Golden cherry tomatoes, halved, to make up a cup
¼ cup extra virgin olive oil
2 Tbsp good balsamic vinegar
½ tsp sea salt
good grinding of fresh black pepper
chopped basil, to make about ¼ cup
2 or 3 small yellow tomatoes (I used the low acid Peach Delight), sliced
2 or 3 small red tomatoes, sliced
cubed white cheese, I used a Basque sheeps milk cheese called Etorki, to make about ⅓ cup
1 tsp unsalted butter
1 Tbsp olive oil
1 medium brown onion, sliced
1 clove garlic, minced
1 shallot, thinly sliced
¼ tsp dried thyme
pinch ground sage
10 – 12 shitake mushrooms, stemmed and sliced
1 marrow or zucchini, cut in half; 1 half grated coarsely, 1 half cut in half lengthwise and sliced
salt and pepper
Parmigiano or parmesan to finish

– preheat the oven to 400˚F

– in a small bowl, combine the extra virgin olive oil, vinegar, salt pepper and 2 Tbsp of the basil, mix well. Add cherry tomatoes and mix.

– in a foil lined tin, bake the tomato mix for 40 mins, basting with the juice after 20 mins

– in a Saute pan, gently heat the butter and olive oil. Add garlic and onions and saute for 1 min until the garlic becomes fragrant

– add the mushrooms, herbs, salt and pepper and cook over a medium heat for about 5 minutes until the mushrooms are soft. Add marrow or zucchini and bring to a low simmer. Leave to simmer with the lid on while you prepare the polenta.

– make the polenta according to the manufacturer’s instruction. I prefer to make mine with water, not milk, and I add 1 tsp ground mustard while it’s cooking and finish it off with a little dollop of butter and about 2 Tbsp Parmigiano.

– arrange the sliced tomatoes around the plate, top with the sheeps cheese and baked cherry tomatoes; reserving the juice and oil. Sprinkle with fresh chopped basil.

– dish up the polenta, topped with the shitake marrow mix. Drizzle the juice and oil from the tomatoes over the dish and salad. Garnish with fresh basil and Parmigiano.

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Bell Peppers, multicoloured

Peppers!

Sometimes we bite off more than we can chew. Did you ever, as a child, put an entire hard boiled egg in your mouth at a picnic, and then sit there (knowing your Mother could see you) and realise you couldn’t spit it out, abut couldn’t chew and swallow it all either? Oh the dilemma.

I was irresistibly lured to a table at Saturday’s market covered in punnets of brightly coloured sweet bell peppers. Poor Mr P already had the glazed over eyes of a pet chihuahua being dressed up in frills again, when I spotted them down the isle and uttered a wee whoop of excitement. So, to inspire a second wind of Excitement and Vigour for all things shopping, I sold the idea of buying yet more produce to have to lug home by mentioning some magic words: Stuffed Peppers, and, Minced Beef. Oh, that brought the twinkle back long enough to persuade him to help find the prettiest and shiniest peppers by far.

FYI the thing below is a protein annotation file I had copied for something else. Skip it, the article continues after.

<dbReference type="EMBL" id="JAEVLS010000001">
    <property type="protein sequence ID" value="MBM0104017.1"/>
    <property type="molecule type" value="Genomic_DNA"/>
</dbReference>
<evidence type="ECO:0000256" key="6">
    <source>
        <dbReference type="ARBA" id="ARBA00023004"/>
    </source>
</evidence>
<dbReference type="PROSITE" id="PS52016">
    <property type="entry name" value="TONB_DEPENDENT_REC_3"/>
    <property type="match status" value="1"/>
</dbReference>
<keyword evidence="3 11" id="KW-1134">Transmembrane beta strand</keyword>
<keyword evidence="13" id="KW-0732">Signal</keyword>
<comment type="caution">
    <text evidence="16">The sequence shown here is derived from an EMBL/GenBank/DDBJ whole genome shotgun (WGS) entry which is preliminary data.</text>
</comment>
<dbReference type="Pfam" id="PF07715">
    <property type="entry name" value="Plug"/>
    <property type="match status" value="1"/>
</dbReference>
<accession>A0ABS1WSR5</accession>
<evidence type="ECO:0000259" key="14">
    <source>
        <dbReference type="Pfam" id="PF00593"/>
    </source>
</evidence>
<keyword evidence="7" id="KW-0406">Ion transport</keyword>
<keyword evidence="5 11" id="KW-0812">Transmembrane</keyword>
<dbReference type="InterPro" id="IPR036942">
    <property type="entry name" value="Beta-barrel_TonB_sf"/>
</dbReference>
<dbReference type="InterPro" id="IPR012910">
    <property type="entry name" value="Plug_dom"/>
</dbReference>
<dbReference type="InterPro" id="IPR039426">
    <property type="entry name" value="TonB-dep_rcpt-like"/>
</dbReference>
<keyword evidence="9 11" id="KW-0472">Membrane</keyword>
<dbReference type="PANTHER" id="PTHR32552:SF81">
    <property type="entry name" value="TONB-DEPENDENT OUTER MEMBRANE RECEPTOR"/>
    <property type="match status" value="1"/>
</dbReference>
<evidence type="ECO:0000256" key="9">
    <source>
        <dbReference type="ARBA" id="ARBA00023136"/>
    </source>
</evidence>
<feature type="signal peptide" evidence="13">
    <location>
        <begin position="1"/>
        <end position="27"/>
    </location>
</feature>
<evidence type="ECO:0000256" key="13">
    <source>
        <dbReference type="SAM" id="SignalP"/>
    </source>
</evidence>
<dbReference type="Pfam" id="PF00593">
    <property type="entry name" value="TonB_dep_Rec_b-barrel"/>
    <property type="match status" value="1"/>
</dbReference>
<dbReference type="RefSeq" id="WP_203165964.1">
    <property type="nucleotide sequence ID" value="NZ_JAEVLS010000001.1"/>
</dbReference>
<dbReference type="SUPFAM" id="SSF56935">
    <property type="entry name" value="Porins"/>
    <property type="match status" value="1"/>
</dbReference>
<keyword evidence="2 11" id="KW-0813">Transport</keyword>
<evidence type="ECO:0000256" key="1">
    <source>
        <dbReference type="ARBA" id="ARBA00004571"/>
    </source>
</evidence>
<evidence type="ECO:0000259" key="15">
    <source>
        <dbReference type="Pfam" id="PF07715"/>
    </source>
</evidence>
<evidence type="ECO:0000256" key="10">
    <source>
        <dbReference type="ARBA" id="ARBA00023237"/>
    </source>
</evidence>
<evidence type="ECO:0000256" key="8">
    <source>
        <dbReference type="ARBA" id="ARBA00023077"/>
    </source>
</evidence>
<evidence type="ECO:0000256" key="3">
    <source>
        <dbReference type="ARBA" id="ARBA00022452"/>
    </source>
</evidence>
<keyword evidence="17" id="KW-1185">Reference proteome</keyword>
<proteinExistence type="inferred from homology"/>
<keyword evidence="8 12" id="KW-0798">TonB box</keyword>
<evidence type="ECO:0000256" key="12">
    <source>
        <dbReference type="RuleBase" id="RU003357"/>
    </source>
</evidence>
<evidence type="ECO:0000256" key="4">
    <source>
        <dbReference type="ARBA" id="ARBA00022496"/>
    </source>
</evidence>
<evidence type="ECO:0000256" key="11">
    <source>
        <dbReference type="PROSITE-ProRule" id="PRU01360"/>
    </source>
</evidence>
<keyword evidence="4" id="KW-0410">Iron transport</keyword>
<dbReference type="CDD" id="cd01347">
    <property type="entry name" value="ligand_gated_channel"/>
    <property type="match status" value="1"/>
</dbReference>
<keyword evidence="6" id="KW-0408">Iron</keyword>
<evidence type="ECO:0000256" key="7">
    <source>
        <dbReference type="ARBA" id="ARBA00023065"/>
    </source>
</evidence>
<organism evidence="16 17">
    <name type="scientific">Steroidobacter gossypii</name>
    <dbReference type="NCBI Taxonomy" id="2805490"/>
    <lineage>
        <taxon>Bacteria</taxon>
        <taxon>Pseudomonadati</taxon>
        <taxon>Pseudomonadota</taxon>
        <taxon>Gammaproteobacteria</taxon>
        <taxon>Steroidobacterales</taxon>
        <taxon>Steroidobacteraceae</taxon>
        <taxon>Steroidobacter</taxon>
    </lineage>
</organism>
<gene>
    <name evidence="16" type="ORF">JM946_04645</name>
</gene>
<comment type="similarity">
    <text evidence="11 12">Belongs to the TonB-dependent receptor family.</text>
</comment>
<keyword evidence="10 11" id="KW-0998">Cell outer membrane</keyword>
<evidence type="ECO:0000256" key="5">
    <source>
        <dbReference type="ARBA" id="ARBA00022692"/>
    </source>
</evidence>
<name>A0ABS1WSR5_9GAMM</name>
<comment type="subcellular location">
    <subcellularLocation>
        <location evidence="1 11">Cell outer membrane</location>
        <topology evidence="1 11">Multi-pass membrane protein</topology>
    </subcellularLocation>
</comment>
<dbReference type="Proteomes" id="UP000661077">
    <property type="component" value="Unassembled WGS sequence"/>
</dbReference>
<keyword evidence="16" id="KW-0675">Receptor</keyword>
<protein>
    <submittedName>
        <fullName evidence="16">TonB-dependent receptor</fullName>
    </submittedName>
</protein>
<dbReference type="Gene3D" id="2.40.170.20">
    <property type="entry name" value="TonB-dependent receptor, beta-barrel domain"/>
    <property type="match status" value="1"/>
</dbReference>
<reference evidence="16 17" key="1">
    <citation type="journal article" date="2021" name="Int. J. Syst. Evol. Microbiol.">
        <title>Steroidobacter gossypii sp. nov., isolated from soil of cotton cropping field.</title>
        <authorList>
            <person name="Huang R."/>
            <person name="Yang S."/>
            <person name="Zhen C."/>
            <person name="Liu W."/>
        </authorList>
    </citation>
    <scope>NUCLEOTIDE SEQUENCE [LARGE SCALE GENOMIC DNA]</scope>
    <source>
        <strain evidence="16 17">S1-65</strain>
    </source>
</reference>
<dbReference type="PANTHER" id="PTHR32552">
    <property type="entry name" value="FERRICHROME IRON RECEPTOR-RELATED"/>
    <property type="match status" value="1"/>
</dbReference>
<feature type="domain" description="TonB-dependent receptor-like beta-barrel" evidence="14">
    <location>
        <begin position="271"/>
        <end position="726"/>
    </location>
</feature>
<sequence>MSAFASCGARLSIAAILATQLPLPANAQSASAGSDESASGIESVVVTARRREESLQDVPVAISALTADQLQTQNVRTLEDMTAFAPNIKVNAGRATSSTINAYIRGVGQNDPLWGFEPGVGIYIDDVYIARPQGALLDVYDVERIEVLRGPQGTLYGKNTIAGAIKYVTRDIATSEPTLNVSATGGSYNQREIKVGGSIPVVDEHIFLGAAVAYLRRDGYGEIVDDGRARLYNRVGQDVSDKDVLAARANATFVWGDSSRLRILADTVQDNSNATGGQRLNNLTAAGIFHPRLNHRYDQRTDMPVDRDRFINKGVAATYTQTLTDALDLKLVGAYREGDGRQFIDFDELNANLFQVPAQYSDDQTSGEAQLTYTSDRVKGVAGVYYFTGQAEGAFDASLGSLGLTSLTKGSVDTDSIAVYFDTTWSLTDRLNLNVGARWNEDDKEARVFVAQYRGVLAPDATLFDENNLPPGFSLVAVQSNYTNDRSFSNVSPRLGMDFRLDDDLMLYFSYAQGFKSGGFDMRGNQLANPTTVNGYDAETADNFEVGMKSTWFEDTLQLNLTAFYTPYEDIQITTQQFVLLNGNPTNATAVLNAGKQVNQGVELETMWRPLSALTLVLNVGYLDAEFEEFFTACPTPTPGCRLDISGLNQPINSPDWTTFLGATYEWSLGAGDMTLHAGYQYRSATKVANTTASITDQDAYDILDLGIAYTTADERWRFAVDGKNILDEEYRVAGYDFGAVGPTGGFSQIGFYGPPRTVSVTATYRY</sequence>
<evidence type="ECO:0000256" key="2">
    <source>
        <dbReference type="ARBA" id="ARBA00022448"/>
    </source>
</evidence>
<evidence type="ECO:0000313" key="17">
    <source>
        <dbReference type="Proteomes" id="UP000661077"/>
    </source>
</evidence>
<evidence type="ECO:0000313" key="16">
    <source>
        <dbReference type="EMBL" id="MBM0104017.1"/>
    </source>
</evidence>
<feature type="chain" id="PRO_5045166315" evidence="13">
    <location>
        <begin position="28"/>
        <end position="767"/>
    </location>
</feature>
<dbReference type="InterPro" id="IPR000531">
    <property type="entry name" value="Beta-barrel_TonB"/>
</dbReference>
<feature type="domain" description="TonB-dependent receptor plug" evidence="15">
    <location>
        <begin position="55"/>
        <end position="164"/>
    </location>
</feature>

But now I was committed, through the Kharmic backlash of my own desire for all things shiny, to actually make the damn things. I decided against the mince in the end, simply because we’d had quite the culinary weekend and I felt like something more, well, simple really. Of course, having not made stuffed peppers in many a year, I’d forgotten just how long they take to make, the results of which were that we only ended up eating our dinner at ten last night! Well, at least it was good. And shiny.

Note on the recipe: I used 3 anchovy fillets in the recipe, but in retrospect it could have used an extra 3.

Bell Peppers Stuffed With Wild Rice, Tomatoe, Chard, Anchovy and Olives

Sweet Bell Peppers stuffed with Wild Rice and a Mediteranian Medley

Wild rice to make 1 cup when cooked (I used ⅓ cup grain)

4 medium sized bell peppers

2 Tbsp Olive oil
2 Shallots, chopped
2 cloves garlic, minced
2 Tbsp tomato paste
2 large tomatoes, chopped
Small bunch Swiss chard, 5 or 6 stems, chopped
10 Kalamata olives, pitted and coarsely chopped
3 anchovy fillets, chopped
handful finely chopped Italian parsley
about ⅓ cup chopped fresh basil
80 ml grated parmigiana or Parmesan
salt and ground black pepper to taste

about 1 cup chicken stock

– start by putting the rice on to cook and pre heating the oven to 380˚F (wild rice can take longer to cook, mine took 45mins) when done, remove from heat and set aside.

– carefully slice the tops off the peppers, keeping them intact. remove all the seeds and inner squishy stuff. Wash inside and out and put aside.

– heat the oil in a saucepan over a medium heat, add shallots and garlic. Saute until translucent.

– add tomato paste, cook stirring for a few seconds then add tomatoes and swiss chard. Allow to cook until soft, about 7 or so minutes. Remove from heat

– In a large mixing bowl, mix rice, tomato sauce and the rest of the ingredients (excluding the stock), leaving about 2 Tbsp of the cheese aside.

– season to taste.

– arrange peppers bottom down in a greased, oven proof dish. Fill with rice mixture, sprinkle with remaining cheese and place tops on top.

– pour stock into the dish and bake for about 1 hour in the oven, basting with the stock every 20 mins to keep the veg moist on top.

Bell peppers

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Fresh Summer Pasta